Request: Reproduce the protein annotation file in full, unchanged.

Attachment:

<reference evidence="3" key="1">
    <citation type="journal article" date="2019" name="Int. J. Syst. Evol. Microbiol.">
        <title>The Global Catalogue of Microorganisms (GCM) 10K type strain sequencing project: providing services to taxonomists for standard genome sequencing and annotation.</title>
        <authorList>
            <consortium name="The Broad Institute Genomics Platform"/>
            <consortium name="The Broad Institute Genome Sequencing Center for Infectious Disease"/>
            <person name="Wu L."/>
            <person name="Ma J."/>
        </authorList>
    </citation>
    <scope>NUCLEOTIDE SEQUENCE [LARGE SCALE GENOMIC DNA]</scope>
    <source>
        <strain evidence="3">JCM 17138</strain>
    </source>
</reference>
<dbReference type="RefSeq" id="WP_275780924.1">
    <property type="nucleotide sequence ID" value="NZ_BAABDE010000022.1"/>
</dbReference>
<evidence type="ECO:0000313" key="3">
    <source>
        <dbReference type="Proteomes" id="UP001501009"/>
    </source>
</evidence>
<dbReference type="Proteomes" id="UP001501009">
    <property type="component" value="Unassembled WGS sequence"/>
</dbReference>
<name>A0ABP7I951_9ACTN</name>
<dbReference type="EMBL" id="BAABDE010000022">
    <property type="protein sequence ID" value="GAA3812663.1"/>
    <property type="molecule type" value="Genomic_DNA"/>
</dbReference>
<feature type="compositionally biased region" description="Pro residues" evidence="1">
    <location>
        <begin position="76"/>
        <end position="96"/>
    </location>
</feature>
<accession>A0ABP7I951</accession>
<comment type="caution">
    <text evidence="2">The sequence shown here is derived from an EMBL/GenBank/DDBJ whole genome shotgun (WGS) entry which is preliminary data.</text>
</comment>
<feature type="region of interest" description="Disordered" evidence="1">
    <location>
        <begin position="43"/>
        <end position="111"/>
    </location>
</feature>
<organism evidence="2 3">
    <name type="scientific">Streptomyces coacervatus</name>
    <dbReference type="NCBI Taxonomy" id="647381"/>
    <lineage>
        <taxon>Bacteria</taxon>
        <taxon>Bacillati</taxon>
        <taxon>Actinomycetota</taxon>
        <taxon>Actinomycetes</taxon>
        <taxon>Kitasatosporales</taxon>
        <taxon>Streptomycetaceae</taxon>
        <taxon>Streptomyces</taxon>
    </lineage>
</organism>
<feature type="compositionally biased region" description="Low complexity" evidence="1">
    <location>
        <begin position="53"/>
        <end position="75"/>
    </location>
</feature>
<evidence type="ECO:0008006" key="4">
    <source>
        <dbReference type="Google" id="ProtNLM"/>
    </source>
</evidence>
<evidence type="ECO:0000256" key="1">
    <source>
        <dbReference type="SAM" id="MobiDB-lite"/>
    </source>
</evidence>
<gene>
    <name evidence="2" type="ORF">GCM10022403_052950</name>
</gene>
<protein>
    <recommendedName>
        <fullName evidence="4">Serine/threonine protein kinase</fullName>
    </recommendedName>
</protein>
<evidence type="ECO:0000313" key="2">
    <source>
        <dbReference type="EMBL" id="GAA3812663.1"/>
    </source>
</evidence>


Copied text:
<reference evidence="3" key="1">
    <citation type="journal article" date="2019" name="Int. J. Syst. Evol. Microbiol.">
        <title>The Global Catalogue of Microorganisms (GCM) 10K type strain sequencing project: providing services to taxonomists for standard genome sequencing and annotation.</title>
        <authorList>
            <consortium name="The Broad Institute Genomics Platform"/>
            <consortium name="The Broad Institute Genome Sequencing Center for Infectious Disease"/>
            <person name="Wu L."/>
            <person name="Ma J."/>
        </authorList>
    </citation>
    <scope>NUCLEOTIDE SEQUENCE [LARGE SCALE GENOMIC DNA]</scope>
    <source>
        <strain evidence="3">JCM 17138</strain>
    </source>
</reference>
<dbReference type="RefSeq" id="WP_275780924.1">
    <property type="nucleotide sequence ID" value="NZ_BAABDE010000022.1"/>
</dbReference>
<evidence type="ECO:0000313" key="3">
    <source>
        <dbReference type="Proteomes" id="UP001501009"/>
    </source>
</evidence>
<dbReference type="Proteomes" id="UP001501009">
    <property type="component" value="Unassembled WGS sequence"/>
</dbReference>
<name>A0ABP7I951_9ACTN</name>
<dbReference type="EMBL" id="BAABDE010000022">
    <property type="protein sequence ID" value="GAA3812663.1"/>
    <property type="molecule type" value="Genomic_DNA"/>
</dbReference>
<feature type="compositionally biased region" description="Pro residues" evidence="1">
    <location>
        <begin position="76"/>
        <end position="96"/>
    </location>
</feature>
<accession>A0ABP7I951</accession>
<comment type="caution">
    <text evidence="2">The sequence shown here is derived from an EMBL/GenBank/DDBJ whole genome shotgun (WGS) entry which is preliminary data.</text>
</comment>
<feature type="region of interest" description="Disordered" evidence="1">
    <location>
        <begin position="43"/>
        <end position="111"/>
    </location>
</feature>
<organism evidence="2 3">
    <name type="scientific">Streptomyces coacervatus</name>
    <dbReference type="NCBI Taxonomy" id="647381"/>
    <lineage>
        <taxon>Bacteria</taxon>
        <taxon>Bacillati</taxon>
        <taxon>Actinomycetota</taxon>
        <taxon>Actinomycetes</taxon>
        <taxon>Kitasatosporales</taxon>
        <taxon>Streptomycetaceae</taxon>
        <taxon>Streptomyces</taxon>
    </lineage>
</organism>
<feature type="compositionally biased region" description="Low complexity" evidence="1">
    <location>
        <begin position="53"/>
        <end position="75"/>
    </location>
</feature>
<evidence type="ECO:0008006" key="4">
    <source>
        <dbReference type="Google" id="ProtNLM"/>
    </source>
</evidence>
<evidence type="ECO:0000256" key="1">
    <source>
        <dbReference type="SAM" id="MobiDB-lite"/>
    </source>
</evidence>
<gene>
    <name evidence="2" type="ORF">GCM10022403_052950</name>
</gene>
<protein>
    <recommendedName>
        <fullName evidence="4">Serine/threonine protein kinase</fullName>
    </recommendedName>
</protein>
<evidence type="ECO:0000313" key="2">
    <source>
        <dbReference type="EMBL" id="GAA3812663.1"/>
    </source>
</evidence>